Life science

Vilnius University Scientists’ Research on Bacterial Defense from Viruses Was Published in “Science”


The Team: Mogila, Tamulaitienė and Tamulaitis / VU LSC photo


A team led by Research Professor Gintautas Tamulaitis from Vilnius University Life Sciences Center (VU LSC) revealed a novel protection mechanism in CRISPR-Cas antiviral defense system. The article “Ribosomal stalk-captured CARF-RelE ribonuclease inhibits translation following CRISPR signaling” was published in the journal Science.

CRISPR-Cas systems provide interference against invading foreign nucleic acids by different mechanisms. In bacteria, several different types of antiviral CRISPR-Cas systems are found, which differ in Cas proteins and their functions. Currently, the best-known Cas9 and Cas12 proteins are widely used as genome editing tools. A team of researchers led by Gintautas Tamulaitis is studying type III CRISPR-Cas10 systems, which combine three different enzymatic activities to defend against viral infection. When a virus attacks a bacterium, CRISPR-Cas10, similar to Cas9 or Cas12, destroys the viral DNA, and also cleaves mRNA, and viral transcripts. In the paper published in 2017 in Science, this team discovered that after the detection of viral transcripts inside the cell, CRISPR-Cas10 antiviral system starts synthesizing unique signaling molecules – cyclic oligoadenylates. These molecules then activate various additional effector CARF proteins.

The recent publication in Science by Mogila, Tamulaitiene et al. represents a continuation of the successful scientific research conducted by Gintautas Tamulaitis’ group. In this study, the Vilnius University researchers using bioinformatic analysis, biochemical, and structural studies characterized a novel family of effector proteins, named Cami1. They showed that when a virus attacks a bacterium, CRISPR-Cas10 signaling molecules activate Cami1 – a ribosome-dependent ribonuclease.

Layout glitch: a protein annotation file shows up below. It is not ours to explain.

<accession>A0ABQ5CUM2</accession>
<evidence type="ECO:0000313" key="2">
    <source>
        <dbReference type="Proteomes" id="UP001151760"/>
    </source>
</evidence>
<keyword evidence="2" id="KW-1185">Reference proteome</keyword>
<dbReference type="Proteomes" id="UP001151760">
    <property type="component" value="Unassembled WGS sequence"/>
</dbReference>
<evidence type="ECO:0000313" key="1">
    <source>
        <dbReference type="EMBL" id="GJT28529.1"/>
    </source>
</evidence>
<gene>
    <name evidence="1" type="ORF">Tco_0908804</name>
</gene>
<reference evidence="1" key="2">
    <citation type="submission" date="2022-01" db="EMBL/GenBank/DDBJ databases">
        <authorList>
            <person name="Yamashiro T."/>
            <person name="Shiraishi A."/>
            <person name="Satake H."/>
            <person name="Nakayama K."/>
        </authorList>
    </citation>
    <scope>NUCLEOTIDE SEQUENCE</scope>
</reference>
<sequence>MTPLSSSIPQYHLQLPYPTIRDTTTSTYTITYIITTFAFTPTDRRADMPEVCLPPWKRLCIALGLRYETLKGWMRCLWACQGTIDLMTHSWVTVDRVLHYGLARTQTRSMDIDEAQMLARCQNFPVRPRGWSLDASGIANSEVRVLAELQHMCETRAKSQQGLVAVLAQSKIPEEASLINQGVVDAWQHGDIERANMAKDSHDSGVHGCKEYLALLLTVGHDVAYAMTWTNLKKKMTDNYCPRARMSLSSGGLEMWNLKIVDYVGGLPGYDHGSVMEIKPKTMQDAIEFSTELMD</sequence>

“Activated Cami1 cleaves mRNAs that are involved in protein synthesis, thereby inhibiting cell growth. This allows the bacterium to save resources and prevents the production of viral proteins,” says Gintautas Tamulaitis.

Using X-ray structural analysis and cryo-electron microscopy (cryo-EM), researchers determined structures of both apo-Cami1 and the Cami1 complex with the protein synthesis machine – ribosome. Structural studies provided insights into how Cami1 can specifically cleave mRNA. It was shown that Cami1’s interaction with a specialized ribosome structure called the ribosomal stalk, is necessary for its entry into the protein synthesis center.

“Interestingly, the same capture mechanism to bind the ribosome is used by plant antiviral proteins that also inactivate ribosomes. This discovery unveiled an additional layer of the CRISPR-Cas antiviral defense system and demonstrated a common antiviral strategy shared between eukaryotes and bacteria. Knowledge about our characterized Cami1 proteins will contribute to the development of new molecular tools in biotechnology and therapy,” says Gintautas Tamulaitis.